Joni Mitchell wrote a sad but beautiful song in 1970 called “River.”In it she described a feeling that I would guess most of us have had at some point in our lives. It is that sensation you get when you are in a spot in your life which you don’t like, at all, and you want to drift away on the movement of a river somewhere, anywhere, as long as it’s not where you are right now. In Joni’s considerably brilliant imagination it is a frozen river that she would like to just skate away on. When I used to play that song on my (get this) “record player” back in the 70’s, I was transported down that river with her. Or at the very least, it gave me the opportunity to fully romanticize whatever issue it was that I was wanting to run away from, and there were a lot of those.
Rivers are amazing bodies of water. They aren’t static like some lakes nor are they salty and rip roaring like the powerful, untamed ocean. Rivers move and speak as they swoosh by the shoreline, beckoning us to come along for the journey. At a Bible-Study we did with residents at the Millbury Congregate Housing this week, one of the people said something quite wonderful. She stated, once you touch the water in a river, you will never touch that same water again. River waters are of the moment and gone, of the moment and gone. She felt it was an apt metaphor for living a life that is in the present moment, not expecting things to be the same or to repeat. I liked that. It’s a good way to think of our Church too and its history. On one year, not even one Sunday can ever be repeated, it is all new like the passage of the river or of time and for that we can rejoice or grieve. That is the choice we need to make.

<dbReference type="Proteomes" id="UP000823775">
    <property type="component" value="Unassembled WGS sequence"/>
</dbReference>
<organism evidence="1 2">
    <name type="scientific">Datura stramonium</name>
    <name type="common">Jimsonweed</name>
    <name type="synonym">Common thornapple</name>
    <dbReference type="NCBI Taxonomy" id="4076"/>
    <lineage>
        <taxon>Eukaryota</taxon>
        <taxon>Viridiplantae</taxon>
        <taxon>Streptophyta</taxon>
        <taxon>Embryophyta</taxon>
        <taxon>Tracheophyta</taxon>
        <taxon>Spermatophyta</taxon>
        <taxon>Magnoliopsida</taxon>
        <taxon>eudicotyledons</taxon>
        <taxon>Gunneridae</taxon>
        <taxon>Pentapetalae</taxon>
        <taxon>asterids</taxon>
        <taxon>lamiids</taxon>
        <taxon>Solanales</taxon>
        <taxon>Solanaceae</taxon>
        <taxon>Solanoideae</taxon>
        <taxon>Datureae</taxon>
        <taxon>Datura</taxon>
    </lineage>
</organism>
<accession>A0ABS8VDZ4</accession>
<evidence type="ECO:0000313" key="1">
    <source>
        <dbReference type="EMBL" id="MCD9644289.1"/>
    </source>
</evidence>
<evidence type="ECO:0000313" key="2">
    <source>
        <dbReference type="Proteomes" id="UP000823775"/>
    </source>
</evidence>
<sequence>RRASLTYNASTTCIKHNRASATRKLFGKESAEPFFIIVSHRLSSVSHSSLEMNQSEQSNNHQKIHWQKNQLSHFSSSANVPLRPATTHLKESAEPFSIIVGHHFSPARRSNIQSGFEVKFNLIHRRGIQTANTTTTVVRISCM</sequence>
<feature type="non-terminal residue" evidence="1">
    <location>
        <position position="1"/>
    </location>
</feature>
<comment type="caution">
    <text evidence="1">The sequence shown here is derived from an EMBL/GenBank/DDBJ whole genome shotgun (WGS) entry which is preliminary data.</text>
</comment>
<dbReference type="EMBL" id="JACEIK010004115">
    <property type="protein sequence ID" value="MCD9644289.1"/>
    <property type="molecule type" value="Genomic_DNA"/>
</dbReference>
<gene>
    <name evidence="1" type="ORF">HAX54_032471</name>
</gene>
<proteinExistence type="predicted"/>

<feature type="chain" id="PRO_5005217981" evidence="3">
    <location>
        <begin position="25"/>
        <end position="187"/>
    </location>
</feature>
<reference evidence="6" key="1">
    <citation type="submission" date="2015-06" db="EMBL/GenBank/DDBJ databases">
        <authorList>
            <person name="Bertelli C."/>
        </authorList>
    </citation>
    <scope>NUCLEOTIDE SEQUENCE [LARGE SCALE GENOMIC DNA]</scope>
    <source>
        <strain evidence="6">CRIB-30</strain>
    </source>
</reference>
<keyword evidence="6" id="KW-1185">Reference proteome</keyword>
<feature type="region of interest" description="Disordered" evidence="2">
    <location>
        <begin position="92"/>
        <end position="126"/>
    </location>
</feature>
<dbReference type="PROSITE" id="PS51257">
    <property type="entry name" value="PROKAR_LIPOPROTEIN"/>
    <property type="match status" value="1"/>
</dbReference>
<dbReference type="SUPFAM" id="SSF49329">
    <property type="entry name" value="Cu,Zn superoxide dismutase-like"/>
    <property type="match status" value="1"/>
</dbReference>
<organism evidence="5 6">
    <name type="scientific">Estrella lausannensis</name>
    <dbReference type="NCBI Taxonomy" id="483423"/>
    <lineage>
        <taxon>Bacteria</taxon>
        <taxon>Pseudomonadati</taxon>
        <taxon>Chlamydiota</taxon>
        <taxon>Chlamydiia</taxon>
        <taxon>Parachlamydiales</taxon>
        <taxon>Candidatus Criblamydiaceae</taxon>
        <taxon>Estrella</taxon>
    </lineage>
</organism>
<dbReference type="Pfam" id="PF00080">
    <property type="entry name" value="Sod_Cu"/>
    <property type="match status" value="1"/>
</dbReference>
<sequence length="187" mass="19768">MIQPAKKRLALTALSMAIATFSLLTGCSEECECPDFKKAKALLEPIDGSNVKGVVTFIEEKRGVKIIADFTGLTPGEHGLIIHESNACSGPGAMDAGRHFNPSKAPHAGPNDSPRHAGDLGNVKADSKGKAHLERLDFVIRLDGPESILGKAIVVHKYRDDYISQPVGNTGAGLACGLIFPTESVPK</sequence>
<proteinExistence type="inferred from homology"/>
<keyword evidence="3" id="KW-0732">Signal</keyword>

Someone asked me what my favorite sermon was. I explained that the process of writing and delivering a sermon isn’t like that. Hours are spent on it but after it’s spoken on Sunday, it’s done and gone. Which reminds me. A noisy little kid was sitting with his mother in church, squirming and chatting during the Pastor’s sermon and the mother became frustrated about it. “If you don’t stop that right now, I am going to ask Pastor Carla to start her sermon all over from the beginning!”